15 Mareblu #300, Aliso Viejo, CA 92656


Your child’s baby teeth play an important role in his or her development.  Primary teeth air enunciation and speech, help the child chew correctly, maintain space for adult teeth, and prevent the tongue from pushing abnormally in the mouth.  Tooth decay in early childhood, also known as early childhood caries or baby bottle tooth decay, can have a serious impact on your child’s adult teeth.  We welcome you to contact Samuel Yee DDS INC for more information about baby bottle tooth decay and schedule your consultation with Dr. Samuel Yee DDS in Aliso Viejo, California.

Baby bottle tooth decay is the term used to refer to early childhood cavities, which occur primarily in infants and toddlers.  This form of decay is caused by bacteria in the mouth.  It can occur as a result of the child keeping a bottle in bed at night, or through the transmission of saliva between a parent and child.

When children are frequently exposed to sweetened liquids, such as breast milk, baby formula, juice, and sweetened water, these liquids can remain in the mouth for some time.  Oral bacteria feed on the sugar in the mouth and emit harmful acids that attack and wear away tooth enamel.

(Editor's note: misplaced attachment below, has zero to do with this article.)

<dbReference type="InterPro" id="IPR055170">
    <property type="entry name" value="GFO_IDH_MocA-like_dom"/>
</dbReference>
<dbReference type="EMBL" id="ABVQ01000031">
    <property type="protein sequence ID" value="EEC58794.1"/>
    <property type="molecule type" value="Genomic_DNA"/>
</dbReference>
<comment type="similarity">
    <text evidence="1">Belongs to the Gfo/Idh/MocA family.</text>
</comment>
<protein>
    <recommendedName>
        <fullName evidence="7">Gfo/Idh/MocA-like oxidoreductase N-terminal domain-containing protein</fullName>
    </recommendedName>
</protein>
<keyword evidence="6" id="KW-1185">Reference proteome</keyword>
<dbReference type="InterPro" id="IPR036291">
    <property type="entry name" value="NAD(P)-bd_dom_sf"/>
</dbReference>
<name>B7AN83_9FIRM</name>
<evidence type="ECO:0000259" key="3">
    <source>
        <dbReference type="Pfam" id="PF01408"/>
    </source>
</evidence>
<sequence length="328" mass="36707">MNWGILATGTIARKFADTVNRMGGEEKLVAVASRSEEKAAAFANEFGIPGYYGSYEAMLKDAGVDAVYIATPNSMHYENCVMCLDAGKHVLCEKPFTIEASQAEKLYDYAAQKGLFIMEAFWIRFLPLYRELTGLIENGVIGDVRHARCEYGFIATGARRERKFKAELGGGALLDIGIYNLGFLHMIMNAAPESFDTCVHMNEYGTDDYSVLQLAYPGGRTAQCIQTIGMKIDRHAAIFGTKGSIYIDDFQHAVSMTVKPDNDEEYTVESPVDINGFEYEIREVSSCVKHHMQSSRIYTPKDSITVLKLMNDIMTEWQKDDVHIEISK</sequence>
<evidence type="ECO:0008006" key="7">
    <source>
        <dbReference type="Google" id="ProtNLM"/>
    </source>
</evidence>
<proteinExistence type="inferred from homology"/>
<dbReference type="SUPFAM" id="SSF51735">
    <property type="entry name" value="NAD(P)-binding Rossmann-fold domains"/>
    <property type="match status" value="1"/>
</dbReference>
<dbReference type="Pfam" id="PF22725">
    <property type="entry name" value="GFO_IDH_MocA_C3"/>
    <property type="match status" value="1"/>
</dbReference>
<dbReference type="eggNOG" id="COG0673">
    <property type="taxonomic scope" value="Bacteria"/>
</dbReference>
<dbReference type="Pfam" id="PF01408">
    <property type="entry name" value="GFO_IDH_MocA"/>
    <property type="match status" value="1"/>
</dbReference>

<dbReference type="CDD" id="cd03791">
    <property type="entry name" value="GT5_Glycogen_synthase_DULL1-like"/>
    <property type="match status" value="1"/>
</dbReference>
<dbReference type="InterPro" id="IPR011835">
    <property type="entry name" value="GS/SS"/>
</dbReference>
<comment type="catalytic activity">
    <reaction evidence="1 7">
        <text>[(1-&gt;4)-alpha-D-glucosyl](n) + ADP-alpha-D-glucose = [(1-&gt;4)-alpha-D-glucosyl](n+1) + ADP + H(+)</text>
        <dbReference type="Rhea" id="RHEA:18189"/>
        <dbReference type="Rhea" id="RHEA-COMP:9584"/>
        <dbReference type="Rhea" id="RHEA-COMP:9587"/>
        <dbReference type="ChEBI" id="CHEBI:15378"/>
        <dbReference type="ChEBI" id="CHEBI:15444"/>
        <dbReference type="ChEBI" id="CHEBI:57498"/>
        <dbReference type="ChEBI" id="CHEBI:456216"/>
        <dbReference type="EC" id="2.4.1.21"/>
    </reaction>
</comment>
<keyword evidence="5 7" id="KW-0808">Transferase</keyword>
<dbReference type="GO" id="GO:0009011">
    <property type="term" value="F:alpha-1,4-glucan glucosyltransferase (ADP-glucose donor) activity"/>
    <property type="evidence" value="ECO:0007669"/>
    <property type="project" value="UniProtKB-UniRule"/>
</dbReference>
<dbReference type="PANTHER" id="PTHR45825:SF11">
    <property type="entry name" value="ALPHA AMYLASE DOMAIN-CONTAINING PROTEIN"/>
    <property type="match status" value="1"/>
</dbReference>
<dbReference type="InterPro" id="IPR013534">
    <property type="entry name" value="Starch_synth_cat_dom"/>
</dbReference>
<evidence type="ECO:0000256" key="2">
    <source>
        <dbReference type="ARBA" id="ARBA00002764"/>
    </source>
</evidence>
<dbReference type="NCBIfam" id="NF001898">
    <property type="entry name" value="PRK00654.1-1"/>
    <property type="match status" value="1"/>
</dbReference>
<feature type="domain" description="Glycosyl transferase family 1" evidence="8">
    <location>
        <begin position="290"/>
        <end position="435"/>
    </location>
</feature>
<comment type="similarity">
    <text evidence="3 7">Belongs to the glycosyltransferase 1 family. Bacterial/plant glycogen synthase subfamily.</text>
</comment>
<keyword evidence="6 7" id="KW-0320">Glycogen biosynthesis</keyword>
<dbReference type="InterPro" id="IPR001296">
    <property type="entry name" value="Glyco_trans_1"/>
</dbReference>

You can prevent baby bottle tooth decay by:

  • Rinsing pacifiers and toys in clean water, and use a clean spoon for each person eating. Do NOT clean the pacifiers or toys in your own mouth, or share a spoon with your child.
  • Gently clean your child’s gums after each feeding with a clean washcloth.
  • Use an age-appropriate soft-bristled toothbrush and an ADA-approved toothpaste when teeth begin to emerge. Use fluoride-free toothpaste for children under the age of 2.
  • Use only a pea-sized amount of toothpaste after the child has learned to spit out excess toothpaste.
  • Do NOT place sugar drinks in baby bottles or sippy cups. Only fill these containers with water, breast milk, or formula.
  • Encourage your child to use a regular cup after he or she reaches 12 months of age
  • Do NOT dip pacifiers in honey or sweet liquids.
  • Help your child maintain a balanced, nutritious diet. Reduce or eliminate sugary snacks.
  • Do NOT allow your child to take a liquid-filled bottle to bed. If the child insists on having a bottle, fill it with water.
  • Clean your child’s teeth for them until about age 7. Before this time, they have not developed the necessary motor skills and coordination to reach all areas of their mouths.
  • Ask our dentist to review your child’s levels of fluoride.

For more information about baby bottle tooth decay, and to make an appointment with our dentist, contact our practice today.

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